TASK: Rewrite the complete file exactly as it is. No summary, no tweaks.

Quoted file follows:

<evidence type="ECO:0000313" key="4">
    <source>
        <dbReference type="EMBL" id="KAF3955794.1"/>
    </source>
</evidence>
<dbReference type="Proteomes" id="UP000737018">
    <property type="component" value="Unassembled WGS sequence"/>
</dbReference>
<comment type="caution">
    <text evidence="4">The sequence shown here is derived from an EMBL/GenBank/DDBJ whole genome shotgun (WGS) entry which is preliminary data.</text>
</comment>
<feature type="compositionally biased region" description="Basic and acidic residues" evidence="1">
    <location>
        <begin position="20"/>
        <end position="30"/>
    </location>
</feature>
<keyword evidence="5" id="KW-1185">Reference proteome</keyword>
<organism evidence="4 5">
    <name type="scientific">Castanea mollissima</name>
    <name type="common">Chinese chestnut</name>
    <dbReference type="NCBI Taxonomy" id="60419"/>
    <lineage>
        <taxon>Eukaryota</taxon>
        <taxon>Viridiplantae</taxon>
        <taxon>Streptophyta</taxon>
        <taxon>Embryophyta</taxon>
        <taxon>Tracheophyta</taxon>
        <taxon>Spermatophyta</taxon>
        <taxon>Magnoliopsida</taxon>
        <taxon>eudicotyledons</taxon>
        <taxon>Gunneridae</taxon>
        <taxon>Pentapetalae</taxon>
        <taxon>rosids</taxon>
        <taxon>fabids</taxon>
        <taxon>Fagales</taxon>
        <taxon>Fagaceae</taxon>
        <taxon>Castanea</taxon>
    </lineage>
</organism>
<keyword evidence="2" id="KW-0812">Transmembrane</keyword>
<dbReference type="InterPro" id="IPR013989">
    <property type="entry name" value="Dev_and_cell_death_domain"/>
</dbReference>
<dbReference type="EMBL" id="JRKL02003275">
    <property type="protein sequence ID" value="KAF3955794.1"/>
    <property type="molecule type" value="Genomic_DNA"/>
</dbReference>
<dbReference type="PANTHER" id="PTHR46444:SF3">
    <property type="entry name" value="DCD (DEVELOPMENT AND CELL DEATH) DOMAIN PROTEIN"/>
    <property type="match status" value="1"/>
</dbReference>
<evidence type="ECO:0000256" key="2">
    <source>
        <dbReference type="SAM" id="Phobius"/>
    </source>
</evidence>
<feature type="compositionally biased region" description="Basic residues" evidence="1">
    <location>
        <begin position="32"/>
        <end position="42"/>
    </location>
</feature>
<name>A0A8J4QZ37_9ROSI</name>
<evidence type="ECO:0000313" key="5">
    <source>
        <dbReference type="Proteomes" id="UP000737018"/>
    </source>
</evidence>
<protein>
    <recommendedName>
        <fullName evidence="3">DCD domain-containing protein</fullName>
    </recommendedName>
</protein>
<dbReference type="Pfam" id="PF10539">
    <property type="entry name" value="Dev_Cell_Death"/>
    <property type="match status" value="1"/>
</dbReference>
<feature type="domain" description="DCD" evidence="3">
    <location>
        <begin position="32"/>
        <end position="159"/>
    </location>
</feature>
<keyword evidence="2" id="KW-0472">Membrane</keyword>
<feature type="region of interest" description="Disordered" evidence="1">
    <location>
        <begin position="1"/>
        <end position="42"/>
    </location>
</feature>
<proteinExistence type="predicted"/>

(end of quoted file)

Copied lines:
<evidence type="ECO:0000313" key="4">
    <source>
        <dbReference type="EMBL" id="KAF3955794.1"/>
    </source>
</evidence>
<dbReference type="Proteomes" id="UP000737018">
    <property type="component" value="Unassembled WGS sequence"/>
</dbReference>
<comment type="caution">
    <text evidence="4">The sequence shown here is derived from an EMBL/GenBank/DDBJ whole genome shotgun (WGS) entry which is preliminary data.</text>
</comment>
<feature type="compositionally biased region" description="Basic and acidic residues" evidence="1">
    <location>
        <begin position="20"/>
        <end position="30"/>
    </location>
</feature>
<keyword evidence="5" id="KW-1185">Reference proteome</keyword>
<organism evidence="4 5">
    <name type="scientific">Castanea mollissima</name>
    <name type="common">Chinese chestnut</name>
    <dbReference type="NCBI Taxonomy" id="60419"/>
    <lineage>
        <taxon>Eukaryota</taxon>
        <taxon>Viridiplantae</taxon>
        <taxon>Streptophyta</taxon>
        <taxon>Embryophyta</taxon>
        <taxon>Tracheophyta</taxon>
        <taxon>Spermatophyta</taxon>
        <taxon>Magnoliopsida</taxon>
        <taxon>eudicotyledons</taxon>
        <taxon>Gunneridae</taxon>
        <taxon>Pentapetalae</taxon>
        <taxon>rosids</taxon>
        <taxon>fabids</taxon>
        <taxon>Fagales</taxon>
        <taxon>Fagaceae</taxon>
        <taxon>Castanea</taxon>
    </lineage>
</organism>
<keyword evidence="2" id="KW-0812">Transmembrane</keyword>
<dbReference type="InterPro" id="IPR013989">
    <property type="entry name" value="Dev_and_cell_death_domain"/>
</dbReference>
<dbReference type="EMBL" id="JRKL02003275">
    <property type="protein sequence ID" value="KAF3955794.1"/>
    <property type="molecule type" value="Genomic_DNA"/>
</dbReference>
<dbReference type="PANTHER" id="PTHR46444:SF3">
    <property type="entry name" value="DCD (DEVELOPMENT AND CELL DEATH) DOMAIN PROTEIN"/>
    <property type="match status" value="1"/>
</dbReference>
<evidence type="ECO:0000256" key="2">
    <source>
        <dbReference type="SAM" id="Phobius"/>
    </source>
</evidence>
<feature type="compositionally biased region" description="Basic residues" evidence="1">
    <location>
        <begin position="32"/>
        <end position="42"/>
    </location>
</feature>
<name>A0A8J4QZ37_9ROSI</name>
<evidence type="ECO:0000313" key="5">
    <source>
        <dbReference type="Proteomes" id="UP000737018"/>
    </source>
</evidence>
<protein>
    <recommendedName>
        <fullName evidence="3">DCD domain-containing protein</fullName>
    </recommendedName>
</protein>
<dbReference type="Pfam" id="PF10539">
    <property type="entry name" value="Dev_Cell_Death"/>
    <property type="match status" value="1"/>
</dbReference>
<feature type="domain" description="DCD" evidence="3">
    <location>
        <begin position="32"/>
        <end position="159"/>
    </location>
</feature>
<keyword evidence="2" id="KW-0472">Membrane</keyword>
<feature type="region of interest" description="Disordered" evidence="1">
    <location>
        <begin position="1"/>
        <end position="42"/>
    </location>
</feature>
<proteinExistence type="predicted"/>